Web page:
Builder Confidence Down on Rising Material Prices, Upsurge in COVID-19 Cases

The National Association of Home Builders said its Housing Market Index fell by three points in January, hamstrung by rising material costs led by a huge upsurge in lumber prices along with a resurgence of the coronavirus across much of the nation.

The NAHB/Wells Fargo HMI fell to 83 in January. All three major HMI indices fell in January. The HMI index gauging current sales conditions dropped two points to 90; the component measuring sales expectations in the next six months fell two points to 83; and the gauge charting traffic of prospective buyers decreased five points to 68.

Looking at the three-month moving averages for regional HMI scores, the Northeast fell six points to 76, the Midwest was up two points to 83, the South fell one point to 86 and the West posted a one-point loss to 95.

Despite the drop, NAHB said builder sentiment remains at a historically strong level.

“Despite robust housing demand and low mortgage rates, buyers are facing a dearth of new homes on the market, which is exacerbating affordability problems,” said NAHB Chairman Chuck Fowke. “Builders are grappling with supply-side constraints related to lumber and other material costs, a lack of affordable lots and labor shortages that delay delivery times and put upward pressure on home prices. They are also concerned about a changing regulatory environment.”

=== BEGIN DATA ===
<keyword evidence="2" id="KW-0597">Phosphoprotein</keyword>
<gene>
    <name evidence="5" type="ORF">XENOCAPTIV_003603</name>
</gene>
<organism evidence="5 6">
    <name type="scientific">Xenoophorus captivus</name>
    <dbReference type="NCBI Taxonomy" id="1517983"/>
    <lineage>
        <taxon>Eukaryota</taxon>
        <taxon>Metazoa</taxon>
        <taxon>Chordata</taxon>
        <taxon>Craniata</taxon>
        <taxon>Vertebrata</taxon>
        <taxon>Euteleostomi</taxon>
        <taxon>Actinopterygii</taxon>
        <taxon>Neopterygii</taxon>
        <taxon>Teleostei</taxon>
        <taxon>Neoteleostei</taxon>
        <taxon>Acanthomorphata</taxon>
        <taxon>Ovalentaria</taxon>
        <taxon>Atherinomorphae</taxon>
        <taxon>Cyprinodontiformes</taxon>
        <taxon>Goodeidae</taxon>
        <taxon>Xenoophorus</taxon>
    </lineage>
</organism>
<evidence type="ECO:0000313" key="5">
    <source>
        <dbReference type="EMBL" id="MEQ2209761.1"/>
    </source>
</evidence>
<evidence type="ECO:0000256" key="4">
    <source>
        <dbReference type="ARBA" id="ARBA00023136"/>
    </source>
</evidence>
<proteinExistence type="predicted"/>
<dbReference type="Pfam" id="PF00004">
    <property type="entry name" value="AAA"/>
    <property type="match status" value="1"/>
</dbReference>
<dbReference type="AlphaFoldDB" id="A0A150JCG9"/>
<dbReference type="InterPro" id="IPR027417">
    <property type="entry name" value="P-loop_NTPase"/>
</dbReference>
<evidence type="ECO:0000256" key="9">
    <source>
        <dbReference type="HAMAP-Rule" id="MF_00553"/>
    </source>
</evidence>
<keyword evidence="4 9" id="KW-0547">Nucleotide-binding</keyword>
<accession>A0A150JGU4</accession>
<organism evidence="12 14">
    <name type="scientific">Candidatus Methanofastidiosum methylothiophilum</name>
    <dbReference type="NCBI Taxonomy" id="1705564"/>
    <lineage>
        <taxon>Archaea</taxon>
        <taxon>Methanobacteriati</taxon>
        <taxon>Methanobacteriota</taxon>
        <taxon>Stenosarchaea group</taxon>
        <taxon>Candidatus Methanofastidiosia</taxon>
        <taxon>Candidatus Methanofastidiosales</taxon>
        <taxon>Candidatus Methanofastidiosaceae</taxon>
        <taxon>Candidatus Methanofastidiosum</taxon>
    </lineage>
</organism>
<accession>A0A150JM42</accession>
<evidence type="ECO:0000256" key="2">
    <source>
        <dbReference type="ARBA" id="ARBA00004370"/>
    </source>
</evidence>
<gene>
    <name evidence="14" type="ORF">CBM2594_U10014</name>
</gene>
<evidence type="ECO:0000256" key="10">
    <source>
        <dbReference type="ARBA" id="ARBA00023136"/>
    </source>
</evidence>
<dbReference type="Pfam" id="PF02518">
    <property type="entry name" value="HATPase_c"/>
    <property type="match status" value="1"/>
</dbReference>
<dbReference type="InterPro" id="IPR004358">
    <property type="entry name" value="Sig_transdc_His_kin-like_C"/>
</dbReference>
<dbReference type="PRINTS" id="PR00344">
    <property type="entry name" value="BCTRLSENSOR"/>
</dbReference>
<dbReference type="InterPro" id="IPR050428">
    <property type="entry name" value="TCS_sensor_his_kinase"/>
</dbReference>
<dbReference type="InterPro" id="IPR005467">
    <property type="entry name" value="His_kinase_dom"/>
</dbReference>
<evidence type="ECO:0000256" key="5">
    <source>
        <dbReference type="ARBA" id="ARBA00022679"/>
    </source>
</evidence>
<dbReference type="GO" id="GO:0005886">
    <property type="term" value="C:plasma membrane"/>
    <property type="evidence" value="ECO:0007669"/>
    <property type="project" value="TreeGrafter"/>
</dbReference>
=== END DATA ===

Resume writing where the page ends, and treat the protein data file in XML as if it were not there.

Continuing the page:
“While housing continues to help lead the economy forward, limited inventory is constraining more robust growth,” said NAHB Chief Economist Robert Dietz. “A shortage of buildable lots is making it difficult to meet strong demand and rising material prices are far outpacing increases in home prices, which in turn is harming housing affordability.”

Last week, the Mortgage Bankers Association’s Builder Application Survey data for December reported mortgage applications for new home purchases edged up by 0.2 percent from November but improved by 42.2 percent from a year ago.